On Feb. 7 in Tampa’s Raymond James Stadium, the Kansas City Chiefs and the Tampa Bay Buccaneers will face off in Super Bowl LV in what will undoubtedly be a highly entertaining matchup between two high-octane offenses. Aside from giving fans a highly entertaining matchup, however, the game will also underscore a larger trend, a passing of the torch, from an older generation of well-known quarterbacks to a younger generation of equally exciting ones as the 43-year-old Tom Brady looks to reclaim his throne atop the NFL mountain from Chiefs quarterback Patrick Mahomes, who is the reigning Super Bowl MVP and 18 years Brady’s junior. 

While Brady continues to defy Father Time, other older quarterbacks have displayed the effects of old age, such as decreased arm strength and mobility. Most prominent among this group is longtime New Orleans Saints quarterback Drew Brees, a man who, in 2005, thought he would never play again after dislocating his throwing shoulder and tearing his labrum. Admirably, Brees defied all odds and joined the Saints the following year and made an immediate impact, utilizing his quick decision-making ability and pinpoint accuracy to help revitalize a city that was just decimated by Hurricane Katrina. 

In his first season, Brees catapulted the Saints from the 31st-ranked total offense in 2005 to the fifth-ranked total offense and top-ranked passing offense in 2006. In 2010, Brees helped the Saints win their first Super Bowl, and from there on out, Brees has led an explosive offensive attack that has consistently ranked in the top five league-wide. As Brees has aged, though, his arm strength has declined, and while he’s made up for this with quick wit and record accuracy, his physical limitations have become too much to overcome against solid defenses. This year, Brees lost at the hands of Brady, a future first-ballot Hall of Fame player who is only 18 months older than him, in the NFC divisional round. While many people believe Brady has two to three years left to play, Brees has likely thrown his last pass.

On top of the probable Brees retirement, another potential future Hall of Fame quarterback announced his retirement. After his Indianapolis Colts lost to the Buffalo Bills in the AFC wild-card game, longtime Los Angeles Chargers quarterback Phillip Rivers, who is 39, announced his retirement in a statement, saying, “It’s just time.” 

Pittsburgh Steelers gunslinger Ben Roethlisberger also appears to be entering the twilight of his career at age 38. After leading the Steelers to an NFL-best 11-0 start, the Steelers dropped five of their last six games, including their wild-card round matchup to division rival Cleveland Browns. Throughout the year, the two-time Super Bowl winner displayed decreased arm strength, evident in his 6.3 pass yards per attempt, fifth-lowest in the league. 

And while Green Bay Packers quarterback and likely MVP Aaron Rodgers is showing no signs of slowing down at 37 years old, even he has to know that his time is coming sooner rather than later. 

Green Bay Packers quarterback Aaron Rodgers finds the opening in a match against the Washington Football Team. Rodgers, though still putting up impressive stats, is nearing the end of his 16-year career. (Wikimedia Commons/All-Pro Reels)

With a slew of legendary quarterbacks either retiring or entering the last phase of their careers, where does that leave the NFL? 

For starters, teams that have had historically little chance of making the playoffs, let alone winning a Super Bowl, may now have that opportunity. For example, the AFC North champion Bills have not won their division since 1995, the same year former Bill running back O.J. Simpson was infamously declared “not guilty.” For 25 years, the loyal Bills fan base, known as the Bills Mafia, had little to cheer for as Brady dominated the division with the New England Patriots. But the combination of Brady departing for Tampa Bay last offseason and the emergence of young star quarterback Josh Allen completely transformed Buffalo from a cellar-dwelling franchise to one competing in the AFC championship game.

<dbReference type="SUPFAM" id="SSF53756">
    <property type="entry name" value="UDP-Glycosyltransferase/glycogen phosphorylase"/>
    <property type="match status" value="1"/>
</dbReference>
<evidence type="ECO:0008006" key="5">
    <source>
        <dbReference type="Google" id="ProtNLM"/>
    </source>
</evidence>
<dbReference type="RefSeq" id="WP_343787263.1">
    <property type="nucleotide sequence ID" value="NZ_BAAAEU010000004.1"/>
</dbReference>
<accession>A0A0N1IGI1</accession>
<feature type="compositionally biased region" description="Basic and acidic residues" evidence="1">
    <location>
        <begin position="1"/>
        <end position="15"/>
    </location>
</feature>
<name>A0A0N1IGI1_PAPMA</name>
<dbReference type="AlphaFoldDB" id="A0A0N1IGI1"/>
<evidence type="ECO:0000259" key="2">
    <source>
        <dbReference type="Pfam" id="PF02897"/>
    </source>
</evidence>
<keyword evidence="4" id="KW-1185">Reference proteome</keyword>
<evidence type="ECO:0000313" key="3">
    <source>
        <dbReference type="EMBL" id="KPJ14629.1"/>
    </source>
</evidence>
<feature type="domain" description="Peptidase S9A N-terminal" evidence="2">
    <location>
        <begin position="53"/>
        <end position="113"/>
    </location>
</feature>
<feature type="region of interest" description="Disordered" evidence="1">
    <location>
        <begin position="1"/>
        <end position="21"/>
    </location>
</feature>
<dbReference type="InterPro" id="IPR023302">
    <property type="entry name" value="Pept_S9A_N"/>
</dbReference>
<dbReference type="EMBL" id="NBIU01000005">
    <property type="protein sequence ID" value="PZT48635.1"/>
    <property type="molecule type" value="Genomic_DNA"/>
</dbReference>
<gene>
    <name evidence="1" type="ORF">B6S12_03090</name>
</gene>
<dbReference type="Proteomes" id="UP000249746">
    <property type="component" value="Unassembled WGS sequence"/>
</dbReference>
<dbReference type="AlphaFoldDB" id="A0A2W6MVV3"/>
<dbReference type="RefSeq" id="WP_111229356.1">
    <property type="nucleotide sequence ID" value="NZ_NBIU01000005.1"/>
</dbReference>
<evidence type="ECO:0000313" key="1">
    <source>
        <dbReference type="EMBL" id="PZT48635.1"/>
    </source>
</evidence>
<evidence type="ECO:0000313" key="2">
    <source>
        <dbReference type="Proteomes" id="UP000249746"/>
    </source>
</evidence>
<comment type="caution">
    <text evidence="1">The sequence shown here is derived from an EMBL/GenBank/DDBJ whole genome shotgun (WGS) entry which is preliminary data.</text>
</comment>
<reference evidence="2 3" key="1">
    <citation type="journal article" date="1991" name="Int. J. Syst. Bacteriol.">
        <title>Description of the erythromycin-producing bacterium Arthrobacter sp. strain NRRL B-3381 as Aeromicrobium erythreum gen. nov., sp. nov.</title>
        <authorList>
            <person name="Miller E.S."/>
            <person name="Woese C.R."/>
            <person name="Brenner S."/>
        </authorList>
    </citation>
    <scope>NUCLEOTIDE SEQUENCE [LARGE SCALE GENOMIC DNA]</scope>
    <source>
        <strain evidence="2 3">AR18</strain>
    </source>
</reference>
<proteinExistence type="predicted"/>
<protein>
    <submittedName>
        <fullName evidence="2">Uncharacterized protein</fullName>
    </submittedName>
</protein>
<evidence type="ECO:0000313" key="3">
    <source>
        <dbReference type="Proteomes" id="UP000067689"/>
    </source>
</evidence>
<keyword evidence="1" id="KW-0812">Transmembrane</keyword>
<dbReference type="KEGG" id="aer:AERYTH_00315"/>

Buffalo isn’t the only team benefiting from the changing of the guard. The Browns — a team that was laughed at for years for missing on draft prospects, losing double-digit games each year and having an endless QB carousel — beat their big brother, the Steelers, in an AFC wild-card game. Undoubtedly, a franchise that has had a whopping 28 different quarterbacks since 1999 has finally found their franchise quarterback in 2018 No. 1 overall pick Baker Mayfield. 

While younger quarterbacks have been revitalizing historically mediocre franchises, they are also changing the way the quarterback position is played. Even in their heyday, older quarterbacks such as Brees, Brady and Rivers were traditional pocket passers, rarely employing their mobility to make plays. Yet, younger quarterbacks like Mahomes, Allen and Baltimore Ravens quarterback Lamar Jackson run much more often. While their high-level athletic ability and elusive moves have proven to be quite effective in keeping defenses off balance and transforming offenses, it also creates more opportunity for injury. Already, fans have seen both Jackson and Mahomes sustain concussions, forcing them to exit playoff games. Despite the recent success of these younger, mobile quarterbacks, teams may opt for a more pocket-passing offense if these injuries continue to pile up.    

With kickoff to Super Bowl LV fast approaching, a new generation of quarterbacks looms — one that is bound to change the NFL landscape and give rise to new contenders, potentially changing the style of quarterback that teams seek out. But one thing is for certain: fans better soak up the Super Bowl LV matchup because it may mark the end of the era of pocket passers.